The Plaintiff was the only listed creditor in the bankruptcy, duly filed and proved its claim and appointed the sole inspector. The trustee could have been financed by the Plaintiff or replaced or an assignment of the causes of action sought. Post-bankruptcy, an FCA claim can only belong to the trustee. Section 38 of the BIA Section 38 of the BIA provides a ready answer to a creditor who wishes to continue or commence an FCA action after bankruptcy of the debtor should the trustee fail to pursue it. The Plaintiff can commence a motion in bankruptcy court seeking to set aside Kamran’s discharge and for permission to proceed with the bankruptcy proceeding in his own name pursuant to s.38 of the BIA if the trustee has failed to do so, and the Plaintiff purchases the cause of action from the trustee as a result.

As a result of the findings of Dunphy J., the transactions are void and the properties revert to Kamran, who has been discharged from bankruptcy and is no longer a debtor to the Plaintiff. It is the bankruptcy estate that has the claim under the FCA and an action that seeks to claim against others belongs to the trustee, regardless of whether or not there has been a discharge. It is up to the trustee whether or not claims are pursued, but in the event that the trustee elects not to proceed with a claim, the Plaintiff, who is a creditor against the estate, has various remedies available to it. The Plaintiff may seek the reappointment of the trustee or even the appointment of a different trustee. If such remedies are pursued by the Plaintiff these motions must be set down in a bankruptcy court, not as a standard summary judgment motion in the regular civil court.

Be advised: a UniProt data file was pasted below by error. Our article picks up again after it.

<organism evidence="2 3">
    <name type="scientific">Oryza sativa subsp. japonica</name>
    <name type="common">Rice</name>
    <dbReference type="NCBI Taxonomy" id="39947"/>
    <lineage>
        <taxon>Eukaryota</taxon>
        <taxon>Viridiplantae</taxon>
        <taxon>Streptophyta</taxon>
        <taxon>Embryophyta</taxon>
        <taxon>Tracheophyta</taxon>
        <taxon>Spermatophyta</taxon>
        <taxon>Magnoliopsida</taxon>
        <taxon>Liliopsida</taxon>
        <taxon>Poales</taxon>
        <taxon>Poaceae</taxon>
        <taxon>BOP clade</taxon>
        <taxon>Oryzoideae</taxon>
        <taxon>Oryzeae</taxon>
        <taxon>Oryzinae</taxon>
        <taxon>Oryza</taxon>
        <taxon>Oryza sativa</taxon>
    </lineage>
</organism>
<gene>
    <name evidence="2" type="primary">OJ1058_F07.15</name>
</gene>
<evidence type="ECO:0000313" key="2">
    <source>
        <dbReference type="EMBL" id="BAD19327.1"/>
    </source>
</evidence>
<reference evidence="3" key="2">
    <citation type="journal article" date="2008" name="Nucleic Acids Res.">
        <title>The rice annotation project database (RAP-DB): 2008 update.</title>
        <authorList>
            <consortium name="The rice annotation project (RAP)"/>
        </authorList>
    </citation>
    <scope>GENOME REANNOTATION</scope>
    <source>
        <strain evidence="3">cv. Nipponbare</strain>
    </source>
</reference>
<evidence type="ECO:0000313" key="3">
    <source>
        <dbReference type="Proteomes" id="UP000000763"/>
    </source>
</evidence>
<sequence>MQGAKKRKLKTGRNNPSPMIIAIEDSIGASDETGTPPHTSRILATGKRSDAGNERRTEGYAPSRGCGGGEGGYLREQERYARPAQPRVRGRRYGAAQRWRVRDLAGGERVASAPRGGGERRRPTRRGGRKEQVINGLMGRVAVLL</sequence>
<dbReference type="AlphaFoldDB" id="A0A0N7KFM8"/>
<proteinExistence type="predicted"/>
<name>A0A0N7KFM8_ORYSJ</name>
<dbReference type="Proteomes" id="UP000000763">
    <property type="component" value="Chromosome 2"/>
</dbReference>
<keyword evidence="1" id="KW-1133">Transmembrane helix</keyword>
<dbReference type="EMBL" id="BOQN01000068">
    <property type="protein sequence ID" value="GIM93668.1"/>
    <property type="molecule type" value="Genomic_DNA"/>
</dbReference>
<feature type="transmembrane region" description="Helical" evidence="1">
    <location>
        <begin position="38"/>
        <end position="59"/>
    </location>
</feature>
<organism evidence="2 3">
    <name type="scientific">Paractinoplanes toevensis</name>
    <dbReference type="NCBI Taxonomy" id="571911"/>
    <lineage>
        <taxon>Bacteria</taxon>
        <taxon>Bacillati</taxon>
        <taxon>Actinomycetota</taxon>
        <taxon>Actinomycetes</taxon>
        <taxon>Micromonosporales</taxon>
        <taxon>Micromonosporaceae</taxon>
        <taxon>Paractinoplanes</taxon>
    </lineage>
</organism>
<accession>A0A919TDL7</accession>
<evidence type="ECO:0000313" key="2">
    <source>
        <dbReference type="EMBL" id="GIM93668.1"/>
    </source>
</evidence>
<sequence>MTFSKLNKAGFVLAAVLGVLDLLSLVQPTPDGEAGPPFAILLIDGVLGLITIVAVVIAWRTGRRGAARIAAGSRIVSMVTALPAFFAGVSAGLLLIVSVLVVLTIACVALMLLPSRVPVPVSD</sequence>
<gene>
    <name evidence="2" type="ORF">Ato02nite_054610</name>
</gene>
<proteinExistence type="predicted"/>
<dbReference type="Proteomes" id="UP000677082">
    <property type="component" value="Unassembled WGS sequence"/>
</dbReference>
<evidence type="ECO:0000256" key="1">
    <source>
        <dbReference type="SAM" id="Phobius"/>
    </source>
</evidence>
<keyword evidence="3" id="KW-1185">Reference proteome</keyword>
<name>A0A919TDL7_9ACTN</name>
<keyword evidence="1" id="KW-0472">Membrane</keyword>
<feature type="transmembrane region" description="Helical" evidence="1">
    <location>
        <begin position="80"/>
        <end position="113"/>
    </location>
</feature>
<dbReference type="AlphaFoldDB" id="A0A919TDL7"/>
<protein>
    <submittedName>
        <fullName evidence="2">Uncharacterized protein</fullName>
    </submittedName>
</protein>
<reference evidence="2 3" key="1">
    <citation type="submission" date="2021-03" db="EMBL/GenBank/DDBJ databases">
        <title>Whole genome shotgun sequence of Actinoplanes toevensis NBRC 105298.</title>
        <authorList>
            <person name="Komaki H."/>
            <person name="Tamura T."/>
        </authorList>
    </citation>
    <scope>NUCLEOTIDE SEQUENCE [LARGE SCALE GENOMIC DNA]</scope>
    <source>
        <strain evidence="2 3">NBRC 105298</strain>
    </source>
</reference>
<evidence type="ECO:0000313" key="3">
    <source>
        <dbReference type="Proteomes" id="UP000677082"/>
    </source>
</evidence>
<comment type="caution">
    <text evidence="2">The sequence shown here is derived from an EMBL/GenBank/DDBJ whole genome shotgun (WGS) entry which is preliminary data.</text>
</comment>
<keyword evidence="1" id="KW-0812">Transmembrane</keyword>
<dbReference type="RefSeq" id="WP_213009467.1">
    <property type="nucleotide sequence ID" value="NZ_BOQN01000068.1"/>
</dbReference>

The FCA does not confer a cause of action in damages against a transferee.5 An action brought by a creditor to recover property belonging to a bankrupt vests in the trustee. In these circumstances, there are only two methods for pursuing that cause of action: by the Trustee initiating an action pursuant to section 30(1)(d) of the BIA; and by a creditor under the authority of section 38 of the BIA.6

Section 12 of the APA provides that in the case of a fraudulent conveyance found invalid against creditors, and the property fraudulently conveyed has been sold or encumbered, the resulting money may be seized as if the property remained in the hands of the debtor, and “ … and such right to seize and recover belongs not only to an assignee for the general benefit of the creditors of the debtor but, where there is no such assignment, to all creditors of the debtor.” Thus, the right to claim damages under s.12 of the APA belonged to Kamran’s trustee as well.

Conclusion

Fraud victims cannot treat the fraudster’s bankruptcy as a ruse to throw them off the scent of the fraudsters’ colleagues in crime. Instead, they must carefully examine the new opportunities that the apporintment of a trustee in bankruptcy presents for them and adjust their strategies accordingly.


1 2017 ONSC 7167
2 see Esfahani v. Samimi, 2015 ONSC 657 (CanLII),

3 (see Esfahani v. Samimi, 2016 ONCA 418 (CanLII),
4 Fraudulent Conveyances Act, R.S.O. 1990, c. F.29, (“FCA”) and the Assignment and Preferences Act, R.S.O. 1990, c. A.33, (“APA”)LEGAL_28874450.1

5 Chiang (Trustee of) v Chiang, 2014 ONSC 3070 (CanLII), at para. 8,6 Marco v. Levy, [2001] O.J. No. 1310 (S.C), at para. 8,

Published by

David Debenham

David Debenham

David, CPA, CMA, is the co-chair of the Fraud Law Group of the law firm of McMillan LLP